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Dimitri Nasrallah

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Author Profiles

Dimitri Nasrallah draws on global autocracies to inform his modern allegory

(Rachel Idzerda)

Political allegories have always been provocative for their ability to reveal hidden meanings in historical events. But in today’s increasingly polarized political climate, where leaders in democratic countries are adopting techniques reminiscent of authoritarian regimes, satirical allegories have become even more fascinating – perhaps because what once was considered outlandish no longer is, says Dimitri Nasrallah, author of the new thriller The Bleeds.

Nasrallah, a Lebanese-born novelist and professor of creative writing at Concordia University, makes this observation in reference to the deeply cathartic finale of his third book, which focuses on an epic battle for freedom, dignity, and social justice in Mahbad, a fictitious country situated between Asia and the Middle East. The book follows the fight between the Bleed regime, which has ruled with an iron fist for more than 50 years, and the pro-democracy opposition movement. “There’s a great interest in autocracies out there now that we’re seeing a reflection of them in our quarter,” Nasrallah says. “So we’re looking at them in a new way.”

Published by Esplanade Books, an imprint of Montreal’s Véhicule Press (where Nasrallah is an editor), The Bleeds is a stark contrast to the author’s last novel, Niko, about a young boy born into a Lebanese civil war who spends the next decade in exile. The Bleeds flips the narrative’s perspective from the victim to those at the very top of the power structure. The story alternates between the contrasting first-person voices of diehard autocrat and strongman Mustafa Bleed and his politically apathetic, car-racing son Vadim as they struggle to maintain power over Mahbad. But against the book’s political backdrop is a poignant subplot: the estranged relationship between the two men.

Nasrallah says his inspiration for the setting and plot derives from key political events that took place in the post-9/11 era: Lebanon’s 2005 Cedar Revolution, when thousands of people occupied Beirut’s Martyrs’ Square to protest the assassination of former prime minister Rafik Hariri; the controversial 2009 re-election of Mahmoud Ahmadinejad in Iran; the Arab Spring in 2011; and the widely contested 2008 re-election of Robert Mugabe in Zimbabwe.

“There were echoes of this power structure that I’d been paying attention to that went beyond the Middle East into Central and South America,” Nasrallah says. “And they all came from autocracy, natural resources, and foreign intervention. They had little to do with the people involved.”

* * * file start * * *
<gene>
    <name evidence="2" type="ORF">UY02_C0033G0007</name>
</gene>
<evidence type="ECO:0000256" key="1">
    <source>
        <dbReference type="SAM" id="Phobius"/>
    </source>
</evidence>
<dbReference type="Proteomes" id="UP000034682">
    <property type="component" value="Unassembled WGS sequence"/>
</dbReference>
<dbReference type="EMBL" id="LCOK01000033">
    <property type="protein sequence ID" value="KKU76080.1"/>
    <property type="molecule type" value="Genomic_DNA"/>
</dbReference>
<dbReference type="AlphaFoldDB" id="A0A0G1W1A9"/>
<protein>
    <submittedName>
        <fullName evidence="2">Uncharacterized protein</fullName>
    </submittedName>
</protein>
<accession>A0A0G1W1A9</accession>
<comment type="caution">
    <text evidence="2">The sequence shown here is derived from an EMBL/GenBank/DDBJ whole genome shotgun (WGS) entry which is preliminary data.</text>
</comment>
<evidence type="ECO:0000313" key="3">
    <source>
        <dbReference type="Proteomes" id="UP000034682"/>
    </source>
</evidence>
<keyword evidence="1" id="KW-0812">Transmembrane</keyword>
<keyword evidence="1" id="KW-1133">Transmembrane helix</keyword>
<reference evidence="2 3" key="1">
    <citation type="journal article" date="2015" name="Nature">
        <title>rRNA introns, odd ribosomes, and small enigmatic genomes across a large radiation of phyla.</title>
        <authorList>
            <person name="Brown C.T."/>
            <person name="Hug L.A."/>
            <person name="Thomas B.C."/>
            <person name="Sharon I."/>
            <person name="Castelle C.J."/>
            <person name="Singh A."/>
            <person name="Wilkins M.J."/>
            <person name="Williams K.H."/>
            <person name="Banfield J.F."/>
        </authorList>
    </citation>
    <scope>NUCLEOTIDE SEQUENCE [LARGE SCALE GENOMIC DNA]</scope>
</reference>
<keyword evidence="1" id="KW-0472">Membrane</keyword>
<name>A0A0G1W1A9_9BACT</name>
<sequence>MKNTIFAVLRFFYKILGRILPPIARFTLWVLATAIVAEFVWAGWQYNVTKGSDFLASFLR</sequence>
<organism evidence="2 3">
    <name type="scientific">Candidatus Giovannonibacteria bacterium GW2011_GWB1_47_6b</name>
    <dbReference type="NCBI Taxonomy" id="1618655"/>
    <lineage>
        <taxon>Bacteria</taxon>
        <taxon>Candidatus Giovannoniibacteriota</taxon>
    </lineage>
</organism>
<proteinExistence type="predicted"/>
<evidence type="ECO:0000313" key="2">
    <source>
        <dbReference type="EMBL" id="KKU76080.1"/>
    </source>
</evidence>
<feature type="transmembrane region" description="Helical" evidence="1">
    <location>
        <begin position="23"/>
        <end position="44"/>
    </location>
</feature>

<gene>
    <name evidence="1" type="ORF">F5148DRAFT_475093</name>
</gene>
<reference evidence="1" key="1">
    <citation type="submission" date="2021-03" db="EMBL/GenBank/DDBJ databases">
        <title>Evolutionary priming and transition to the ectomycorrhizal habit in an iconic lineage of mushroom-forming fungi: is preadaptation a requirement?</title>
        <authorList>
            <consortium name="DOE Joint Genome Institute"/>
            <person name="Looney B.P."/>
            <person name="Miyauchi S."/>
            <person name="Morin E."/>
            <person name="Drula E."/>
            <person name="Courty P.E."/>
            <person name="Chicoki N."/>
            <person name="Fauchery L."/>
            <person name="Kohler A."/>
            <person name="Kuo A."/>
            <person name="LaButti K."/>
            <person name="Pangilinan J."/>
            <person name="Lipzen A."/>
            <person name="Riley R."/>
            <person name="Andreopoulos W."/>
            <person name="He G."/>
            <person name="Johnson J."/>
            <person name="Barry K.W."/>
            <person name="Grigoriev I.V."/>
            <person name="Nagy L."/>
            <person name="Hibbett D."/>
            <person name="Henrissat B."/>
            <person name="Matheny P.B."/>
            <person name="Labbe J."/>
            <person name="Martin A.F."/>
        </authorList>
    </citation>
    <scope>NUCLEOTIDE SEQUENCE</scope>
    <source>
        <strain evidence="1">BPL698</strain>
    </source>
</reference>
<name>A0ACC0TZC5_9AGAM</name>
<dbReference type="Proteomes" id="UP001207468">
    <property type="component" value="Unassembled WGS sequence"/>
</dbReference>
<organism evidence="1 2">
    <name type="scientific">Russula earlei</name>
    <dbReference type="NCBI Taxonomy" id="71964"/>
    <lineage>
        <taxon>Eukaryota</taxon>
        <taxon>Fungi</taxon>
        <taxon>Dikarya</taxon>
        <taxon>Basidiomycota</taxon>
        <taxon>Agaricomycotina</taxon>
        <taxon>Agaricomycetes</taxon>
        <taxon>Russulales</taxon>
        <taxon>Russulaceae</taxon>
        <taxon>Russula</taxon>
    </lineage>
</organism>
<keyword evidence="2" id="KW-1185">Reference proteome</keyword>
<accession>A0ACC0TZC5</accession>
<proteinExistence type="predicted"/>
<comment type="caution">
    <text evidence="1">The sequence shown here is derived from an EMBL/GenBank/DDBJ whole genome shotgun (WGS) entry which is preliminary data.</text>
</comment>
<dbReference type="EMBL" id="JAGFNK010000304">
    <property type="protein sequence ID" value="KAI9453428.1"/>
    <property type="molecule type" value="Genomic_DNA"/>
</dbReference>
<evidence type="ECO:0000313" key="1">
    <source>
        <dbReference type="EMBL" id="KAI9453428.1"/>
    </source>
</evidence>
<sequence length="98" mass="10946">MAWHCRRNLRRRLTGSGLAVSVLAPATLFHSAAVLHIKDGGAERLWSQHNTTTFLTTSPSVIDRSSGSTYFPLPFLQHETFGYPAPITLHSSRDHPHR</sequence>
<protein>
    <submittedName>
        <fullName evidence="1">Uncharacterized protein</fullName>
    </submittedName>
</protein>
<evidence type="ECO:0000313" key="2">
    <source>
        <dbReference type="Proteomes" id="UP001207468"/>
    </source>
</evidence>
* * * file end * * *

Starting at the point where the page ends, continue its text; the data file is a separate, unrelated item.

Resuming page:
Nasrallah says he lived with the characters during the seven years it took to develop The Bleeds. “I didn’t want to connect them to the personalities that inspired them from real life; I didn’t want that parallel to come from any particular country,” he says. “So I borrowed subtly from different autocrats across history to bring it all together. I wanted it to be compelling and not a political diatribe.”

Personal experiences and a diverse background also helped Nasrallah build authentic characters. Born in the midst of Lebanon’s civil war, Nasrallah was aboard one of the few boats that departed Beirut for Cyprus in 1982 during the Israeli invasion. His family settled for seven years in Greece before relocating to Dubai and, finally, Canada. But it was in Athens where Nasrallah developed a love for the written word. “My parents, who didn’t speak English at the time, wanted to encourage me to learn and read on my own,” he says. “So my mom started buying me books in English. Children’s novels were among the first signs of independence I was given.”

Out of this early exposure to storytelling grew Nasrallah’s own affinity for writing – not just fiction, but journalism as well – which is reflected in one intriguing feature of The Bleeds: fictional newspaper articles and blogs from prominent voices in the opposition movement. Near the end of the book, a news report typically written by Nada Ferber – one of the sole journalists within Mahbad speaking truth to power – is replaced with a story written by officials at the Ministry of Interior. If there is a takeaway from The Bleeds, Nasrallah hopes it will be, perhaps, “the way our attention to online media not only expands stories but also contorts them or how they can be contorted.”

“We talk about fake news as a phenomenon here,” says Nasrallah. “But in various countries of the Middle East and others, fake news is a tradition of sorts. Governments and their news organizations know that it’s there and accept it. The question is whether we’re heading in that direction here.”

Nasrallah invites readers to imagine themselves embedded in power structures – not for the purpose of humanizing dictators, but as a means of jarring us out of our own polarized ideologies. “In our larger culture, we have a collective tendency to shut ourselves off from different ideas. This novel is a place where that notion is challenged.”